Hong Kong police arrested three former opposition lawmakers for disrupting legislative meetings several months ago, as concerns grow over a crackdown on the city's pro-democracy camp.
Posts on the Facebook accounts of Ted Hui, Eddie Chu and Raymond Chan said they had been arrested in relation to the incidents in the legislature's main chamber.
The trio separately disrupted legislative meetings by splashing pungent liquids and other items on two occasions.
Hong Kong police said in a statement that they had arrested three former lawmakers on Wednesday on the charges of contempt in the legislature and intent to cause harm to others. Police did not identify them by name.
The pro-democracy camp has in recent months accused the Hong Kong government and the central Chinese government in Beijing of tightening control over the semi-autonomous Chinese territory in response to demands for more democracy, destroying the autonomy promised to the city, a global financial center with Western-style civil liberties.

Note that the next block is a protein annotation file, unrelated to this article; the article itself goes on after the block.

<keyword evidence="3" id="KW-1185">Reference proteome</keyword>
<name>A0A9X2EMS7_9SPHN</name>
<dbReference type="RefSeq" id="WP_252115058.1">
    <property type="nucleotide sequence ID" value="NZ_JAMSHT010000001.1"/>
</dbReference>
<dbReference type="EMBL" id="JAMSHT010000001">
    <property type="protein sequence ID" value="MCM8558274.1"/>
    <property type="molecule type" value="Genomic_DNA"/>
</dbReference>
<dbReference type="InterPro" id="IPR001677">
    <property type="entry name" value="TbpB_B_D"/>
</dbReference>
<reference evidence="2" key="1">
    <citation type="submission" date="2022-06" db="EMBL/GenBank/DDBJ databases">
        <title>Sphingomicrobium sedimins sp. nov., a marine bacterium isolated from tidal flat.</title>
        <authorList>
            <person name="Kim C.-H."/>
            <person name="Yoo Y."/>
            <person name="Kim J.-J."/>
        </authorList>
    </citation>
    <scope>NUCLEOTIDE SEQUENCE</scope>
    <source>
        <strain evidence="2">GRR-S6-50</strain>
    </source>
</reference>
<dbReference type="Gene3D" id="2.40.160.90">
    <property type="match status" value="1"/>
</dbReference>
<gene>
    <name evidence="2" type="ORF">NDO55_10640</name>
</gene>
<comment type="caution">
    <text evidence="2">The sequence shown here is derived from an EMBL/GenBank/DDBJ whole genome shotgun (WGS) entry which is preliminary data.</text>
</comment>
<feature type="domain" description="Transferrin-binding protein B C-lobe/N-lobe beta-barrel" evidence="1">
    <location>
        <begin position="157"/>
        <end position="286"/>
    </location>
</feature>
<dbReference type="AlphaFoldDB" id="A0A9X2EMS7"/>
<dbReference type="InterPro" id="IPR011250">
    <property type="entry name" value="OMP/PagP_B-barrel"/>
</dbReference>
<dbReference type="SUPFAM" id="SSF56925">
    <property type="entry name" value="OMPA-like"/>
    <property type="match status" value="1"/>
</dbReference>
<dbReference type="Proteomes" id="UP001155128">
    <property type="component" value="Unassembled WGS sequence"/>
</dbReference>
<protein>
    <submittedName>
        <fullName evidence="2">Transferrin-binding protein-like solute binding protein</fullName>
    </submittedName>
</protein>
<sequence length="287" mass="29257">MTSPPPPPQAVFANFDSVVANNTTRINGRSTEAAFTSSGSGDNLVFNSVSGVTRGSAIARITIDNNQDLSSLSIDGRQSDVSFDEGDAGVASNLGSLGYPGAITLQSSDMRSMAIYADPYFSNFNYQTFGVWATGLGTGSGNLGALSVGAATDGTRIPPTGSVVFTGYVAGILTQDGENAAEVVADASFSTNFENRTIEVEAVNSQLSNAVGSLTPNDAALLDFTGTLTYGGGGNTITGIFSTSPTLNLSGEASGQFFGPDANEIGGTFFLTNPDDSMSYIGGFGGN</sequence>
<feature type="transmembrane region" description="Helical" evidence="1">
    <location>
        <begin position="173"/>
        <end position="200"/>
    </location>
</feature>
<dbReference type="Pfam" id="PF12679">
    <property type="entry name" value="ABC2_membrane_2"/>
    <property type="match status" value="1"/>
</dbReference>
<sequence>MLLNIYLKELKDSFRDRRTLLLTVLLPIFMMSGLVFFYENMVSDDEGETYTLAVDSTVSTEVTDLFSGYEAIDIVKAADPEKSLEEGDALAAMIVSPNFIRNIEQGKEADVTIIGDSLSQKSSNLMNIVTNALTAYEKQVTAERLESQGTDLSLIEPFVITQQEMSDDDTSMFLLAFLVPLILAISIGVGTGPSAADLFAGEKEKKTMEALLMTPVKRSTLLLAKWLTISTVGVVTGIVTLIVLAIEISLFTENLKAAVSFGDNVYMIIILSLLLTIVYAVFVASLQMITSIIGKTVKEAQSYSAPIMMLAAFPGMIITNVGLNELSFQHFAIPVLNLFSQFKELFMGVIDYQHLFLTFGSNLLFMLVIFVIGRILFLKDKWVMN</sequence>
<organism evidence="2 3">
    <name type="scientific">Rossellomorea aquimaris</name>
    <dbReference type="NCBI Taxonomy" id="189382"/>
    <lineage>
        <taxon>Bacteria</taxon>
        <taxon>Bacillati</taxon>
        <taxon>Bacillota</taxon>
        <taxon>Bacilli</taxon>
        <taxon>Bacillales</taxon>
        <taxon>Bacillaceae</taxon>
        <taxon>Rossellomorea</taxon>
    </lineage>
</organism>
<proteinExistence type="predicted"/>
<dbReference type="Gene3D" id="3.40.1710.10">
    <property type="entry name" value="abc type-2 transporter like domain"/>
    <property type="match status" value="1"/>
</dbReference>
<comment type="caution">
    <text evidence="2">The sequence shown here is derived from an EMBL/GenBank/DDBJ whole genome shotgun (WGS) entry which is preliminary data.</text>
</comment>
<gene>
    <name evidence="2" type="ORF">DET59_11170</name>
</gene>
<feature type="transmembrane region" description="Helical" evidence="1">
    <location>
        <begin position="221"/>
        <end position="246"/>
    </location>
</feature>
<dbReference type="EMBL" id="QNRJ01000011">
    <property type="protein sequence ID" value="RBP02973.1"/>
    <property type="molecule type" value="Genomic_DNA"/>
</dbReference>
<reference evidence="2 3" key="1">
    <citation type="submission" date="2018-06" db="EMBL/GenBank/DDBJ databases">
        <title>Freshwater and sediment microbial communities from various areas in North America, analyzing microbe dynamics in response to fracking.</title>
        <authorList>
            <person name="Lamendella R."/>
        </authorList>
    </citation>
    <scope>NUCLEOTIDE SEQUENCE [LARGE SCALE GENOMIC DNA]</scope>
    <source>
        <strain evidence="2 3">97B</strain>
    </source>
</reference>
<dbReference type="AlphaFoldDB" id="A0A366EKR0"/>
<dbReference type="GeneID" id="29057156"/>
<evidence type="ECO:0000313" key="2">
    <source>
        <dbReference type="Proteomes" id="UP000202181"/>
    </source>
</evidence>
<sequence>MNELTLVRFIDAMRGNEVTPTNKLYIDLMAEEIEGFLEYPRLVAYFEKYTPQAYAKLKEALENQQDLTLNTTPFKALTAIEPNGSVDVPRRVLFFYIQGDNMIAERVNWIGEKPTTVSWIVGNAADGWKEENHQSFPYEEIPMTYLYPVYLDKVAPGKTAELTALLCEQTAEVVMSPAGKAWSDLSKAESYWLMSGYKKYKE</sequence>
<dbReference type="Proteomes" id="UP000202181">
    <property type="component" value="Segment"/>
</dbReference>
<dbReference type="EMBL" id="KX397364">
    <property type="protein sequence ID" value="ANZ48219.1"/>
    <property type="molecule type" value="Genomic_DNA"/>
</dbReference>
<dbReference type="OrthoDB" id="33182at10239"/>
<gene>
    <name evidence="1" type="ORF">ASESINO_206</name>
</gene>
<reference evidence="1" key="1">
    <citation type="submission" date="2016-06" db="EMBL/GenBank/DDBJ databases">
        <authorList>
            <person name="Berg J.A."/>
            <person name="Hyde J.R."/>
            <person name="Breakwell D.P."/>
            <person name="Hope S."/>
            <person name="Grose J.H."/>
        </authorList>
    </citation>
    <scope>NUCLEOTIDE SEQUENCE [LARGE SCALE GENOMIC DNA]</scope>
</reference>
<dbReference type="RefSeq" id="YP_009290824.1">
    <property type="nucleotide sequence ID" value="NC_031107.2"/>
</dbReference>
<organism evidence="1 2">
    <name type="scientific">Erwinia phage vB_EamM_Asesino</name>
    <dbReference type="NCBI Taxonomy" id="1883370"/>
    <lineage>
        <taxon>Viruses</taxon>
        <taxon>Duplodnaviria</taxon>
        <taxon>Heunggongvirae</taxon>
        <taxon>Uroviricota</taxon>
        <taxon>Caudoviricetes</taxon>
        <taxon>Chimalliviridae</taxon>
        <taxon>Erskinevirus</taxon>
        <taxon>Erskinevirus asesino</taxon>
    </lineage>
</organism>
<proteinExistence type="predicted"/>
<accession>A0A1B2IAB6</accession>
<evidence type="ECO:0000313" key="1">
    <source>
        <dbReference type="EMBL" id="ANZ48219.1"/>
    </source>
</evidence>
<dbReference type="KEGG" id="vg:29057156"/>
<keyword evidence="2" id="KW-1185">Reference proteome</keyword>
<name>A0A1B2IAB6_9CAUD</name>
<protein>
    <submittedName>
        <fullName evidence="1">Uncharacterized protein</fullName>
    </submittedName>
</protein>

The three former lawmakers disrupted meetings debating the now-approved National Anthem ordinance, which criminalizes any insult to or abuse of the Chinese national anthem, the March of the Volunteers.
On May 28, Hui rushed to the front of the legislature, dropping a rotten plant and attempting to kick it at the legislature's president.
Chu splashed a bottle of liquid in the legislature.
One week later, Chan hid a pot of pungent liquid in a paper lantern and attempted to approach the front of the chamber, but dropped it after he was stopped by security guards.
On both occasions, emergency services were called to the venue, and several pro-Beijing lawmakers reported feeling unwell.
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